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Lake County has Gone to the Dogs

May 28, 2014 by

Lake County must have the highest rate of dog ownership per-capita in the state, if not the country. We are dog crazy. It seems everybody has a dog, or multiple dogs. Pets are wonderful, like another member of the family, loyal to a fault and ever vigilant at keeping the evil postal carrier at bay.

Yet, just like guns, dogs can also be a lethal weapon, deadly if not handled properly by responsible owners. About 4.5 million people fall victim to dog bites every year in the United States according to facts released during National Dog Bite Prevention Week, May 18-24. Compare that to roughly 7,500 people being hospitalized each year from gunshot wounds.

It is estimated there are 70 million dogs in the United States, while there are over 270 million firearms. That means for every gun there is a 0.00003 percent chance of one individual firearm resulting in an injury, but a 0.06 percent chance that one dog will bite a person.

Oregon ranks thirteenth in dog attacks among states, with 91 reports last year resulting in millions of dollars in insurance claims, a sharp increase from the 77 incidents in 2012. The U.S. Postal Service reported 5,581 attacks on employees, and over $483 million was paid in lawsuits and hospital bills resulting from dog attack in 2013.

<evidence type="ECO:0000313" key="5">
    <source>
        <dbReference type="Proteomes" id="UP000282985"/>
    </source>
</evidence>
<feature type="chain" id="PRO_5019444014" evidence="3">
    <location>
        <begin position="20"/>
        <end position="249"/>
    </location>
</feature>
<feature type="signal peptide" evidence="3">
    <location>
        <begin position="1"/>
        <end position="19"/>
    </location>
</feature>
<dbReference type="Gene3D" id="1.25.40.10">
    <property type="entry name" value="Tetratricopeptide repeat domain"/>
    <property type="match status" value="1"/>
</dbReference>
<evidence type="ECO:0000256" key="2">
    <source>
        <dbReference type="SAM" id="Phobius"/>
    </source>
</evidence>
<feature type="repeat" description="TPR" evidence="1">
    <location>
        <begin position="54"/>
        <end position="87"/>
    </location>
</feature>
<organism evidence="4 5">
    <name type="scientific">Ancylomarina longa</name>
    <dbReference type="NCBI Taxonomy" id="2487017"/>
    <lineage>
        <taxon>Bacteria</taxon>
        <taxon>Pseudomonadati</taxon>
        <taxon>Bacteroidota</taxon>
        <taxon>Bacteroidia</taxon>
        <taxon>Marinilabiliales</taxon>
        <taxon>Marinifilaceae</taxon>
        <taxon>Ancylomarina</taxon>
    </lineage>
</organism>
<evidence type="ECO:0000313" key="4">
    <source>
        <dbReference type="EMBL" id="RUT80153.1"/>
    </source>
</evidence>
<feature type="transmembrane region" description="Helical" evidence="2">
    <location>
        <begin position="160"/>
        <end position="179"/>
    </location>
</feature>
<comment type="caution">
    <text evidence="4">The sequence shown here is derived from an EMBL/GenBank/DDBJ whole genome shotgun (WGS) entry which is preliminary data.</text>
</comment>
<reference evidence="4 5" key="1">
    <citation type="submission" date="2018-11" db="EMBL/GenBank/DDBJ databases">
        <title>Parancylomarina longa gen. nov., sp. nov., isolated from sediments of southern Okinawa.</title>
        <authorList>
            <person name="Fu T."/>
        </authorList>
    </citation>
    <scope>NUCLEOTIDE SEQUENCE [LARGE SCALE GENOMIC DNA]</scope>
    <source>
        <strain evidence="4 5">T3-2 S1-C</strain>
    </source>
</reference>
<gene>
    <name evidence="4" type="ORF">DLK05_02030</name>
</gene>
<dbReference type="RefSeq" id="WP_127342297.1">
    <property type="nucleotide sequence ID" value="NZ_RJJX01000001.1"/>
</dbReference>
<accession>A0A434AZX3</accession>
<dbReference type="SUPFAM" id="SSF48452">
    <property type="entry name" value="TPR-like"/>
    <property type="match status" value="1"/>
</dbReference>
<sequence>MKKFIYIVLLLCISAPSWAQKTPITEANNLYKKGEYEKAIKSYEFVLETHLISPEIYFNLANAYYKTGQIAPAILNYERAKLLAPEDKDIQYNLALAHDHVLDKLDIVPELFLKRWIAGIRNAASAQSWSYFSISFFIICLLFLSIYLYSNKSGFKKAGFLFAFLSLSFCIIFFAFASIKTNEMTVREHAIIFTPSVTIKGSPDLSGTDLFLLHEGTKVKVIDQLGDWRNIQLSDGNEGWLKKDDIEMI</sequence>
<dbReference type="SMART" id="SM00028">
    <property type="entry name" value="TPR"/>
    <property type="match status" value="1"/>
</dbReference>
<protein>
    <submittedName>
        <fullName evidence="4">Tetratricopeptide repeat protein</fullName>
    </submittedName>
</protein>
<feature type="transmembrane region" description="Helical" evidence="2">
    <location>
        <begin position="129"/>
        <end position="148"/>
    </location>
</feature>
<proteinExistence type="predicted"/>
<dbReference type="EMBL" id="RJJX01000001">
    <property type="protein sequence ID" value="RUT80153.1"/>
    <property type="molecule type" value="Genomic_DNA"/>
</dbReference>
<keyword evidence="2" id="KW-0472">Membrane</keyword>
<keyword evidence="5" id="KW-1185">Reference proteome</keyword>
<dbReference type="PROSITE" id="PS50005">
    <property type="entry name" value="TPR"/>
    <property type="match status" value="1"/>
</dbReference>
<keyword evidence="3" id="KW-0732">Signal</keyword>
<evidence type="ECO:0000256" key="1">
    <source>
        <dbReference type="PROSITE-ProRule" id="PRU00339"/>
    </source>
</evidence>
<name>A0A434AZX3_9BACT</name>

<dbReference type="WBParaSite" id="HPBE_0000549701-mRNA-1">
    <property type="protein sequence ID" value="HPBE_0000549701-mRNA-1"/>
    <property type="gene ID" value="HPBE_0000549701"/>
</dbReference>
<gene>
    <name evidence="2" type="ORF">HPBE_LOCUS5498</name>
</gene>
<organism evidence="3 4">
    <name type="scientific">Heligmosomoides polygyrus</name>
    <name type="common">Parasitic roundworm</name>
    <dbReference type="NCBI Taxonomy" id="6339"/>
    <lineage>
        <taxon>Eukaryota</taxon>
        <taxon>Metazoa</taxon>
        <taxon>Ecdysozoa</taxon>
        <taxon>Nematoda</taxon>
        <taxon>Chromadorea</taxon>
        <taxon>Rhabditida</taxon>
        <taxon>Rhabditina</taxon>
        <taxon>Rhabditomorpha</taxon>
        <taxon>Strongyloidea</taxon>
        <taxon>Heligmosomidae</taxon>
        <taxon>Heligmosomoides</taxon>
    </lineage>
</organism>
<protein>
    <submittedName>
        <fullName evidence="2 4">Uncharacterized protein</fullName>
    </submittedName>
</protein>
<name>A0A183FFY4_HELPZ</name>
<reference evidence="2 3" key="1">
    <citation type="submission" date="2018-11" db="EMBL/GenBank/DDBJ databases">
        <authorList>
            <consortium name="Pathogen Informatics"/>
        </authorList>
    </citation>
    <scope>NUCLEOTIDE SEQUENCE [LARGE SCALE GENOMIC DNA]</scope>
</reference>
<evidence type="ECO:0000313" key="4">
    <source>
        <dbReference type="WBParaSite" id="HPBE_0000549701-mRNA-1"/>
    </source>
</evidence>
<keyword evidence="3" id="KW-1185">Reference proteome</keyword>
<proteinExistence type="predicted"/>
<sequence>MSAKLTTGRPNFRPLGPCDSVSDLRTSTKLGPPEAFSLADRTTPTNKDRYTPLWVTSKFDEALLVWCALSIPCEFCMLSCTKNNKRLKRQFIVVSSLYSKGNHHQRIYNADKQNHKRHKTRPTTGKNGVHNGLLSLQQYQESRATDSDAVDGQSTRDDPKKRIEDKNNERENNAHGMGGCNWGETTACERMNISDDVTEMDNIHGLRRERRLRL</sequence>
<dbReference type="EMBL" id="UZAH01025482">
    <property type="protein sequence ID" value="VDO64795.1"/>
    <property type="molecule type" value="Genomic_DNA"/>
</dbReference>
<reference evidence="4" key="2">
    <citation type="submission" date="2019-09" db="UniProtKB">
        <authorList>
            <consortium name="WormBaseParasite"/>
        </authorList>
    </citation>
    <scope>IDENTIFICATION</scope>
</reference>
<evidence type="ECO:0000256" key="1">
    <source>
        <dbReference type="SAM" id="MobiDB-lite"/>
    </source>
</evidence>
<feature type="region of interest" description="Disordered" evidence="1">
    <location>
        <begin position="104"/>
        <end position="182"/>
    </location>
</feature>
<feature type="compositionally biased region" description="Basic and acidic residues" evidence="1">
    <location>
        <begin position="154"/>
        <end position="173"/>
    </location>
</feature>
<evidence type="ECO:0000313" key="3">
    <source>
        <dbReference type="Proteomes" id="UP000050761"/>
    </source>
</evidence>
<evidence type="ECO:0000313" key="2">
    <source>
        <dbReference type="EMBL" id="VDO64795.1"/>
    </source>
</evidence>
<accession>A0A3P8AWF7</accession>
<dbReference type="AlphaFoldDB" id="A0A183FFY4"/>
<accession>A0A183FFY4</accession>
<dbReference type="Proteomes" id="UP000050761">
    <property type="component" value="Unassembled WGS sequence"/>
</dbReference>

According to the American Humane Association, children, the elderly, and postal carriers are the most common victims. Among attacks on children, 66 percent are to the head or neck.

This is a looming tragedy waiting to happen for Lake County, as barely a day passes where I don’t see at least one loose or stray dog roaming the streets unsupervised. When I bring up loose dogs to other residents I’ve been told it’s no big deal, just a part of rural life. After all, we love our pets, and certainly most dogs are friendly, seeking out only belly rubs and a snack or anxiously waiting for someone to throw that ball.

Consider though that on May 5 a dog bite was reported to Lakeview Police, and on three separate occasions in the past month alone concerns over loose dogs have been mentioned at town council meetings, including the report of a beloved family cat killed by a dog.

I would argue it is a big deal. It is something that needs to be addressed, necessitating perhaps a change in policy, and definitely a change in attitude.

What incident must take place before dog owners get past their cavalier approach about responsibly keeping their pets locked up just like any other potential deadly weapon? What if a dog attacks a child playing on school grounds, will there be as much of an outcry over loose dogs being a danger to children as there was with medicinal marijuana dispensaries?

A full-time animal control position was eliminated years ago from Lakeview’s budget. I was told that without county assistance there is no feasible way to fund employing a dogcatcher. The current 2014-15 Lakeview town budget sets aside a mere $500 for animal control. This means that, barring a major incident, there is no threat of repercussion from irresponsible dog ownership.

City and state ordinance requires all dogs be safely confined on owner’s property or leashes at all times. It is the law, even if your pet is the friendliest, most tummy-rub worthy happy little scamp around. Your pet may love you, but will it have the same attitude for the postal carrier or child down the street if allowed to roam free?

It is time for a proactive approach to avoid a potential tragedy, the county and towns should get serious about animal control, and pet owners need to be more responsible. Otherwise be prepared to fork out part of that $483 million annually resulting from dogs gone wild.

—Kurt Liedtke

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